Here is one of the hardest things to accept about setting boundaries: When we set a boundary in a relationship, there is a risk that the relationship might change or even end. Self-doubt, fear, the vulnerability of using your voice can lead to feel stuck or immobilized. The difficult truth when setting brave boundaries is that we have to decide what we can live with. At times this means deciding if being in integrity is more or less than important than potentially rocking the boat.
Learning to befriend ourselves, to deepen our roots of self-awareness and self-compassion and become familiar with how our body feels when we bump up against a boundary or a boundary violation, helps us show up with more confidence.
Like many of my clients and the brave women in my Brave and Beautiful Membership Community, I spent years suppressing my voice and needs to keep the peace, or “be kind and forgiving,” or to avoid conflict. This is betrayal of self, though, and while common and very human, it is no longer how I choose to be in the world. I have learned to trust myself, to hear the voice of my wisdom wisdom, and to speak honestly from that place.
Not every relationship is forever and remembering this can help us choose intergrity and authenticity even if it means risking (or choosing) the end of a relationship. And keep in mind, a rejection of your boundary is not a rejection of you.
3. The onus is on you to respect your healthy boundaries
There is freedom in a relationship with healthy boundaries. Boundaries are not a punishment but a kindness to you and those you love. When we see boundaries as something forcibly imposed on someone else, or as punishment, that’s when feelings of guilt or doubt or fear of rejection are amplified. But boundaries are for us and about us. Yes, they impact our interactions, and others may not like them, but if we don’t choose our boundaries for ourselves, we end up at the mercy of other people’s goals, needs, desires.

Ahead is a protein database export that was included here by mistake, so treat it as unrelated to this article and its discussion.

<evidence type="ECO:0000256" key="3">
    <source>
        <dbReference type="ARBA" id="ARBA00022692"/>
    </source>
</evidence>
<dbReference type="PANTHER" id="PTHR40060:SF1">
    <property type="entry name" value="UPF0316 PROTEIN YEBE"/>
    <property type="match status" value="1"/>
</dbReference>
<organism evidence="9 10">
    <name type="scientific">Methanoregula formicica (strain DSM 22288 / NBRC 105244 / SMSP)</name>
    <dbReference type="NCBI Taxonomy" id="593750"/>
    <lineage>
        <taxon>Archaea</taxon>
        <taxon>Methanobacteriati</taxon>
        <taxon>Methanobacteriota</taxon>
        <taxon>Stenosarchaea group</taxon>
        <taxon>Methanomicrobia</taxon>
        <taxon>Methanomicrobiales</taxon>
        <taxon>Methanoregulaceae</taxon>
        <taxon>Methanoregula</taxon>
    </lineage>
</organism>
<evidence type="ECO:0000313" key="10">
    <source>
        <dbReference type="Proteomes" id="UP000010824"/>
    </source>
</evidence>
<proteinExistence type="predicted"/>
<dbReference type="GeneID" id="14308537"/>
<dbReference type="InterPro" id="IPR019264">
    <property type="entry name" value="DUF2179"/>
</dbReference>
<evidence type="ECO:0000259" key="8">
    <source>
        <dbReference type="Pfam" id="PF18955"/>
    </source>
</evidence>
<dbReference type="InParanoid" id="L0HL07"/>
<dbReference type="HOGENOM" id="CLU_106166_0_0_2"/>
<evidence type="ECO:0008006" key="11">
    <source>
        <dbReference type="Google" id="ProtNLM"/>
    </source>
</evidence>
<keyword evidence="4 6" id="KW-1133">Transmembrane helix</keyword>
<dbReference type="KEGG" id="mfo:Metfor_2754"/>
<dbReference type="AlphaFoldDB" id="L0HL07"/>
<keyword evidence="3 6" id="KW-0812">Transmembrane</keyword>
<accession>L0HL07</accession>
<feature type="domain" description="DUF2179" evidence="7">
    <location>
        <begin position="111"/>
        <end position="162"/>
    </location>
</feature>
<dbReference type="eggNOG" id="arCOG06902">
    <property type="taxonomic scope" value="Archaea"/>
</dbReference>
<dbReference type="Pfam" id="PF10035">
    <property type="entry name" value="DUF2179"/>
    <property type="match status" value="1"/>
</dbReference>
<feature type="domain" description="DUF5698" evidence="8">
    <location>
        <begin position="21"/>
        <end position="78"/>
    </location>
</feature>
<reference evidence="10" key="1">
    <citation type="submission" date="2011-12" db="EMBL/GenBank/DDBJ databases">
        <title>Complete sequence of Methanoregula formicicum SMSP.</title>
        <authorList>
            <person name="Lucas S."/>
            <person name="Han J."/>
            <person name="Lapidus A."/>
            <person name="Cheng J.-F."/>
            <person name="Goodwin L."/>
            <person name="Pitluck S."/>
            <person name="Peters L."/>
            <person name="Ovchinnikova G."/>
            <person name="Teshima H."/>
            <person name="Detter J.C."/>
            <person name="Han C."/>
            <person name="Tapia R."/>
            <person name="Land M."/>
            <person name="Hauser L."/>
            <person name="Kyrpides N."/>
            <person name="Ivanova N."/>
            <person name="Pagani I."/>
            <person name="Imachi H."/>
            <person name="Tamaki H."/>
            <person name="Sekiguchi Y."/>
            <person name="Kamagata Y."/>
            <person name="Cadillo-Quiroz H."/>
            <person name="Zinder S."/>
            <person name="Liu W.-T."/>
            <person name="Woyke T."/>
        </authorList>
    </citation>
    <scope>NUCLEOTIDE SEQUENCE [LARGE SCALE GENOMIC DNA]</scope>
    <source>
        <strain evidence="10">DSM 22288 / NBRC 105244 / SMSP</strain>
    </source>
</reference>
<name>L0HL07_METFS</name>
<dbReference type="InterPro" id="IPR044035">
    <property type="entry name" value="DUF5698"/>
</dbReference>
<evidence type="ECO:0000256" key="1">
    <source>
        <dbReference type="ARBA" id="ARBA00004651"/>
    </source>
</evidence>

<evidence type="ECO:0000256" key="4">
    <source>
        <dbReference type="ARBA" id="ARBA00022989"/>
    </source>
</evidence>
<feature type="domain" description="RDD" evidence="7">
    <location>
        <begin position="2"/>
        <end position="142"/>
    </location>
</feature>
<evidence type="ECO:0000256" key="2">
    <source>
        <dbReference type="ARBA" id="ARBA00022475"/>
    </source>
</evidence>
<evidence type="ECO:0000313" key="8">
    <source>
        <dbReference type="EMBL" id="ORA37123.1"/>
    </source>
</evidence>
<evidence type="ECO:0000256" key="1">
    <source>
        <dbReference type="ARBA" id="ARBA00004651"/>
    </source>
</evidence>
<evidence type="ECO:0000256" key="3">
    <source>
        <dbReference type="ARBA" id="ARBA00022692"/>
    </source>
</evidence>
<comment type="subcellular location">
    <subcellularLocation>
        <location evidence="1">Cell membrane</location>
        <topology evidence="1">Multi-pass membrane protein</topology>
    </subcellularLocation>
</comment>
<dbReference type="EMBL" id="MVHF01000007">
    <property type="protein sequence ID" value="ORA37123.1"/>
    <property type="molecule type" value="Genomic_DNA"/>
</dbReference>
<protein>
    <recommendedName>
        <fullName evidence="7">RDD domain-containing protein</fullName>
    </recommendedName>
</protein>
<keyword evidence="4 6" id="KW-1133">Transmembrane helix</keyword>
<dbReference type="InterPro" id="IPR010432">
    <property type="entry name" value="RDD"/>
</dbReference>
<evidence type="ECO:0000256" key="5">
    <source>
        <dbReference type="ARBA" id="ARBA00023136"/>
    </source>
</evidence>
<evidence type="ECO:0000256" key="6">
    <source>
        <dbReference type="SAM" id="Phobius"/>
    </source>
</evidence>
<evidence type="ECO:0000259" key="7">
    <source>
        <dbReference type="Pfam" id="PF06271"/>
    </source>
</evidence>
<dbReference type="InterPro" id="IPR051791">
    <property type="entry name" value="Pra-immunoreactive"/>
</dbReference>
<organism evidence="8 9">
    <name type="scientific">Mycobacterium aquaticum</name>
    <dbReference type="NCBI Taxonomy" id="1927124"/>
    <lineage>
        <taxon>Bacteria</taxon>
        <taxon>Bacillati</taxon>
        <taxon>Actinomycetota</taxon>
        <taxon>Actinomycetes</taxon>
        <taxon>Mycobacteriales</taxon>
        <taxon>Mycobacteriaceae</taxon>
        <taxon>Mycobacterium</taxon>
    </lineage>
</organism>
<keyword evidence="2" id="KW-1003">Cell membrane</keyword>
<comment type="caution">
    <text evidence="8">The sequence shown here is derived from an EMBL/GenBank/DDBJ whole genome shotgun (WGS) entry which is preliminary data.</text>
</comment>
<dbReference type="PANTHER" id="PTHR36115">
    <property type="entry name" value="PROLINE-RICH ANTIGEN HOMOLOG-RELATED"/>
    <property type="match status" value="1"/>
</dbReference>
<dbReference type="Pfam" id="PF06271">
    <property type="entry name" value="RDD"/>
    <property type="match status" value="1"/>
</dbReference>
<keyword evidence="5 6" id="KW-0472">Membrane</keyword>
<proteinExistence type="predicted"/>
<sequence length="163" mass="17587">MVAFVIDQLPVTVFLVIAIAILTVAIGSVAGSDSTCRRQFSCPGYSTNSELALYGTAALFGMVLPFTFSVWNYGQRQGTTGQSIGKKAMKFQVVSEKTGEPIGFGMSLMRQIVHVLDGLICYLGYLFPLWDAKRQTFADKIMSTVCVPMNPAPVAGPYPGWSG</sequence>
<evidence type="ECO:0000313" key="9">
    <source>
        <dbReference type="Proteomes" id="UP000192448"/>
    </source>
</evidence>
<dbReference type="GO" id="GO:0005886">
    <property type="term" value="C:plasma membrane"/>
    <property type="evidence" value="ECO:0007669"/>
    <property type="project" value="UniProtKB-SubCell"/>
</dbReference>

When setting an external boundary, you may find it helpful to think of the boundary in terms of yourself, not others. So instead of boundaries that sound like “you can’t…” or “you have to…”, try phrases like “I won’t accept…” or “I need…” or “When __ happens, I will…” Experiment with articulating your values this way and see how it feels.
No matter how kind you are, you can’t control other people’s response to your choices, or insist that they share your values, so the most effective, healthy boundaries are those that YOU can uphold. Erica Layne, says “Boundaries aren’t about expecting other people to honor them; they’re about creating the means for YOU to honor them.”
For example, my assistant has a boundary that she won’t accept anyone talking rude or belittling to her. So when a child or grocery clerk says something rude, instead of saying “You can’t talk to me that way!” she might say, “I don’t allow myself or others to speak to me that way, so either you need to change your tone or I will need to leave the room/take my business elsewhere.” She takes responsibility for changing the situation because her boundary is about and for her.